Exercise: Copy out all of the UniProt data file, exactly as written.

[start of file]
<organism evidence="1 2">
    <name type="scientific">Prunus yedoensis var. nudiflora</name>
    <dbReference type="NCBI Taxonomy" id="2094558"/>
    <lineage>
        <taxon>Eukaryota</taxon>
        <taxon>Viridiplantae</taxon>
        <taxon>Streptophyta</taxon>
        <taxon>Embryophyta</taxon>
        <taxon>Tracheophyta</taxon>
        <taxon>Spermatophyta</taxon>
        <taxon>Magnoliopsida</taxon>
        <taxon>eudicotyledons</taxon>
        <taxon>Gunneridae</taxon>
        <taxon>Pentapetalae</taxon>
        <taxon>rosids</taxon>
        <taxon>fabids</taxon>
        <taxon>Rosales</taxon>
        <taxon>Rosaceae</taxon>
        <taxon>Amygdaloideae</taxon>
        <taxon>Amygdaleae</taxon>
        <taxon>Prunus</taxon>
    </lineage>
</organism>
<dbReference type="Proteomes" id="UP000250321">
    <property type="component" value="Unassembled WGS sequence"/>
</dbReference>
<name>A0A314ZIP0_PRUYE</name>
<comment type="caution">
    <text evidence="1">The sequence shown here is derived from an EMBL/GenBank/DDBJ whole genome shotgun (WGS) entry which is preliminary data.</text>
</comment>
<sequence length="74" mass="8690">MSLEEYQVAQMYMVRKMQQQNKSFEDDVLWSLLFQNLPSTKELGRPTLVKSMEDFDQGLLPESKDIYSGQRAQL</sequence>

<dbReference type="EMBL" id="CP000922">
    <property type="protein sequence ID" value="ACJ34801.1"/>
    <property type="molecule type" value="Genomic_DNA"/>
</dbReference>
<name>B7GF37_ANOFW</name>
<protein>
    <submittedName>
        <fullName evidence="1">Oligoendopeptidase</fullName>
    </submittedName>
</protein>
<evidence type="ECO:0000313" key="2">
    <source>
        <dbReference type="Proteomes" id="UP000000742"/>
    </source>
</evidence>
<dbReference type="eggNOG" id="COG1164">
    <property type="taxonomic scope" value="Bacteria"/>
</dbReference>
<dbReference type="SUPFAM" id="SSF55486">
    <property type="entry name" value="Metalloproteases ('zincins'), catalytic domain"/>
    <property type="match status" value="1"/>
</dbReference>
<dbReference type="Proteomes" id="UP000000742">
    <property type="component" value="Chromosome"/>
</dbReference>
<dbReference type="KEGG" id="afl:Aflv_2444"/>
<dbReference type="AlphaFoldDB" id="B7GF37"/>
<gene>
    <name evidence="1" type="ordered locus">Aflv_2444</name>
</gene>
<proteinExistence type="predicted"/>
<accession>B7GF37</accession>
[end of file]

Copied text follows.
<organism evidence="1 2">
    <name type="scientific">Prunus yedoensis var. nudiflora</name>
    <dbReference type="NCBI Taxonomy" id="2094558"/>
    <lineage>
        <taxon>Eukaryota</taxon>
        <taxon>Viridiplantae</taxon>
        <taxon>Streptophyta</taxon>
        <taxon>Embryophyta</taxon>
        <taxon>Tracheophyta</taxon>
        <taxon>Spermatophyta</taxon>
        <taxon>Magnoliopsida</taxon>
        <taxon>eudicotyledons</taxon>
        <taxon>Gunneridae</taxon>
        <taxon>Pentapetalae</taxon>
        <taxon>rosids</taxon>
        <taxon>fabids</taxon>
        <taxon>Rosales</taxon>
        <taxon>Rosaceae</taxon>
        <taxon>Amygdaloideae</taxon>
        <taxon>Amygdaleae</taxon>
        <taxon>Prunus</taxon>
    </lineage>
</organism>
<dbReference type="Proteomes" id="UP000250321">
    <property type="component" value="Unassembled WGS sequence"/>
</dbReference>
<name>A0A314ZIP0_PRUYE</name>
<comment type="caution">
    <text evidence="1">The sequence shown here is derived from an EMBL/GenBank/DDBJ whole genome shotgun (WGS) entry which is preliminary data.</text>
</comment>
<sequence length="74" mass="8690">MSLEEYQVAQMYMVRKMQQQNKSFEDDVLWSLLFQNLPSTKELGRPTLVKSMEDFDQGLLPESKDIYSGQRAQL</sequence>

<dbReference type="EMBL" id="CP000922">
    <property type="protein sequence ID" value="ACJ34801.1"/>
    <property type="molecule type" value="Genomic_DNA"/>
</dbReference>
<name>B7GF37_ANOFW</name>
<protein>
    <submittedName>
        <fullName evidence="1">Oligoendopeptidase</fullName>
    </submittedName>
</protein>
<evidence type="ECO:0000313" key="2">
    <source>
        <dbReference type="Proteomes" id="UP000000742"/>
    </source>
</evidence>
<dbReference type="eggNOG" id="COG1164">
    <property type="taxonomic scope" value="Bacteria"/>
</dbReference>
<dbReference type="SUPFAM" id="SSF55486">
    <property type="entry name" value="Metalloproteases ('zincins'), catalytic domain"/>
    <property type="match status" value="1"/>
</dbReference>
<dbReference type="Proteomes" id="UP000000742">
    <property type="component" value="Chromosome"/>
</dbReference>
<dbReference type="KEGG" id="afl:Aflv_2444"/>
<dbReference type="AlphaFoldDB" id="B7GF37"/>
<gene>
    <name evidence="1" type="ordered locus">Aflv_2444</name>
</gene>
<proteinExistence type="predicted"/>
<accession>B7GF37</accession>